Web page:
Venice Project Becomes Joost

The project formerly known as The Venice Project has now turned into Joost. It’s the latest venture from the guys behind Skype and in a nutshell it hopes to do to television what Skype did to telephones. As they put it: ‘taking the best of TV and mixing it with the best of the Internet’. It’s all based on peer-to-peer technologies (don’t forget these are also the same guys who developed Kazaa – one of the best early p2p applications). I don’t have any idea how they’re hoping to deal with copyright issues, but I’m sure they do…

It’s in ‘invite only’ beta phase. I’m in the beta testing program, but it’s PC only at the moment. So I’ve not really had a chance to play with it.

Wikipedia describes it thusly.

Here’s a couple of useful videos:

This is how it looks when it’s working (pretty slick):

Here’s an (audio only) interview with Janus Friis one of the founders:

I really don’t like the design of their website though. It looks like they’ve tried to progress the 2.0 aesthetic but I don’t think it quite hits the mark…

One thought on “Venice Project Becomes Joost”

  1. I love on-demand, geographically unconstrained access to commercial free TV content, and will become a dedicated customer if they get the economics and content right. My suspicion is that, for mainstream TV programming at least, the content owners aren’t going to accept pricing that I’d go for.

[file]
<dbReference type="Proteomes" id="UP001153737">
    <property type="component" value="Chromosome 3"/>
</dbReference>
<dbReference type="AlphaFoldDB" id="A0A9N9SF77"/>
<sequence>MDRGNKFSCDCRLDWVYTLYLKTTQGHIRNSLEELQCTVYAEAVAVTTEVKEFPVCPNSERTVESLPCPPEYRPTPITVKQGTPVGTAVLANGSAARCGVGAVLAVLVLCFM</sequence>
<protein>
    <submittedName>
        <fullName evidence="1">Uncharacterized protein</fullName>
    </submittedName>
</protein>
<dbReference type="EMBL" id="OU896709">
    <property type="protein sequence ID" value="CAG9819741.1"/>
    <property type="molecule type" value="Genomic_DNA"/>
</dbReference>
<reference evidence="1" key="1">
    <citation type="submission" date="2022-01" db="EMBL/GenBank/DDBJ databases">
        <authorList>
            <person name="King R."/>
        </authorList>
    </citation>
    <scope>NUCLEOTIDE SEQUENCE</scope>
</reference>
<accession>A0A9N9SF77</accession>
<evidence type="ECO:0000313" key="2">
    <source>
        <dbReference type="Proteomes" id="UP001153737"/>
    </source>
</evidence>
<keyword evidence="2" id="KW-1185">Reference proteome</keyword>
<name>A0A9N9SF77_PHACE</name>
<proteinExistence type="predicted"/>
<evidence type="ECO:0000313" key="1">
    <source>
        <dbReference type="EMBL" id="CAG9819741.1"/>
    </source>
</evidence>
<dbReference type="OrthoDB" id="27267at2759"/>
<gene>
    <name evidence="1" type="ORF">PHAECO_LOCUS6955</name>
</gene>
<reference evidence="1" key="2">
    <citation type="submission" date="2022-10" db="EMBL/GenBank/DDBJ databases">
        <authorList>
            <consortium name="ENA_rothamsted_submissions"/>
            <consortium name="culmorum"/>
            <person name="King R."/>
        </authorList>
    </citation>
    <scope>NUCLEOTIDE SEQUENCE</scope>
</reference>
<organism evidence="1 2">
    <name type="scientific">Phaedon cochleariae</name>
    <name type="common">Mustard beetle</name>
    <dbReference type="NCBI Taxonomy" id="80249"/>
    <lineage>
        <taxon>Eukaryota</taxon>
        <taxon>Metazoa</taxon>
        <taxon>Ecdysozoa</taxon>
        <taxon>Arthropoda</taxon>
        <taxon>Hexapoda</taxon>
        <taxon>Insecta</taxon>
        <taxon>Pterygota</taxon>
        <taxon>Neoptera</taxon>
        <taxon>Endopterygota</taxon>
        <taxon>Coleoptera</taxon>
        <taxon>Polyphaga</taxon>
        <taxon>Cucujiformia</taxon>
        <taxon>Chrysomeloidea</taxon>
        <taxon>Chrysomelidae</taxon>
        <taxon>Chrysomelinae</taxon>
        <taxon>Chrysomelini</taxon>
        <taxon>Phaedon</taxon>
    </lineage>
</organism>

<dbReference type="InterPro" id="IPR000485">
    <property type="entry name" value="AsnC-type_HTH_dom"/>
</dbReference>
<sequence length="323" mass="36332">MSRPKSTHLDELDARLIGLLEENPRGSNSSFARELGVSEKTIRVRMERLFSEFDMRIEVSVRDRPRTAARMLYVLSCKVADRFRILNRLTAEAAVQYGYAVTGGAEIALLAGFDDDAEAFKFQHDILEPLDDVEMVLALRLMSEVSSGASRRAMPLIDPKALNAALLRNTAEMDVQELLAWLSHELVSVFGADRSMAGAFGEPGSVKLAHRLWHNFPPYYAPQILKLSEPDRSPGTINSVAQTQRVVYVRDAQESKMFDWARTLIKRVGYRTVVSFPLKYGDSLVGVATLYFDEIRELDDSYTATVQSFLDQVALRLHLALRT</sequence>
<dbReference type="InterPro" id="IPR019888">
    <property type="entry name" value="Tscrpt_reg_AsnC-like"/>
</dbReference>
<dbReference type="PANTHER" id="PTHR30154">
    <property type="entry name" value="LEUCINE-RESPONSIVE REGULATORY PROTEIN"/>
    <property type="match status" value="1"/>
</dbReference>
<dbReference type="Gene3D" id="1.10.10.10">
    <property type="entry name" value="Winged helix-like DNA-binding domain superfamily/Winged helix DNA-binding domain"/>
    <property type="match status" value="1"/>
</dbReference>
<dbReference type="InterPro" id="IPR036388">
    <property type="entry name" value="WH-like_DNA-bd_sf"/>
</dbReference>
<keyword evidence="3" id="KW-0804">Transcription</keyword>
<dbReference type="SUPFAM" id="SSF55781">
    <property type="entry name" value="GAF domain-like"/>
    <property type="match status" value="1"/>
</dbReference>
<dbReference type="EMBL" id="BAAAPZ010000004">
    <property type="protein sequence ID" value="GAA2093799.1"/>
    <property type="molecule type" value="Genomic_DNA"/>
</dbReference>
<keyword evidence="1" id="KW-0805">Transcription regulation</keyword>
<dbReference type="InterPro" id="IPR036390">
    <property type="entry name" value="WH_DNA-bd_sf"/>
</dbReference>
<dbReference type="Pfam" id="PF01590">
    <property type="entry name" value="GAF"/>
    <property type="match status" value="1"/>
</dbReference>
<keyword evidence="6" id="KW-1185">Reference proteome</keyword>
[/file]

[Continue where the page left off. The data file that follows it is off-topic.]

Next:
I need to get the shows I like to watch regularly (around 5-7 weekly series) and pay something similar to what I would pay for Sky or cable. If they charge £3 per episode of Lost (or whatever), it isn’t going to temp me.

    Of course the other possibility is that the content is purely youtube style long-tail.

    As a techie, and someone who likes to get decent resolution files in a reasonable amount of time, I also hope their p2p protocol is more like bittorrent than Kazaa and Skype. The Kazaa/Skype protocol is fine if the goal is to directly distribute data between points A and B, e.g. what Skype does. For distributing large files to groups of people, e.g. what Kazaa did and what Joost sounds likes it’s doing, bittorrent is far more effective. I’m disappointed there’s no mainstream video distribution based on bittorrent.

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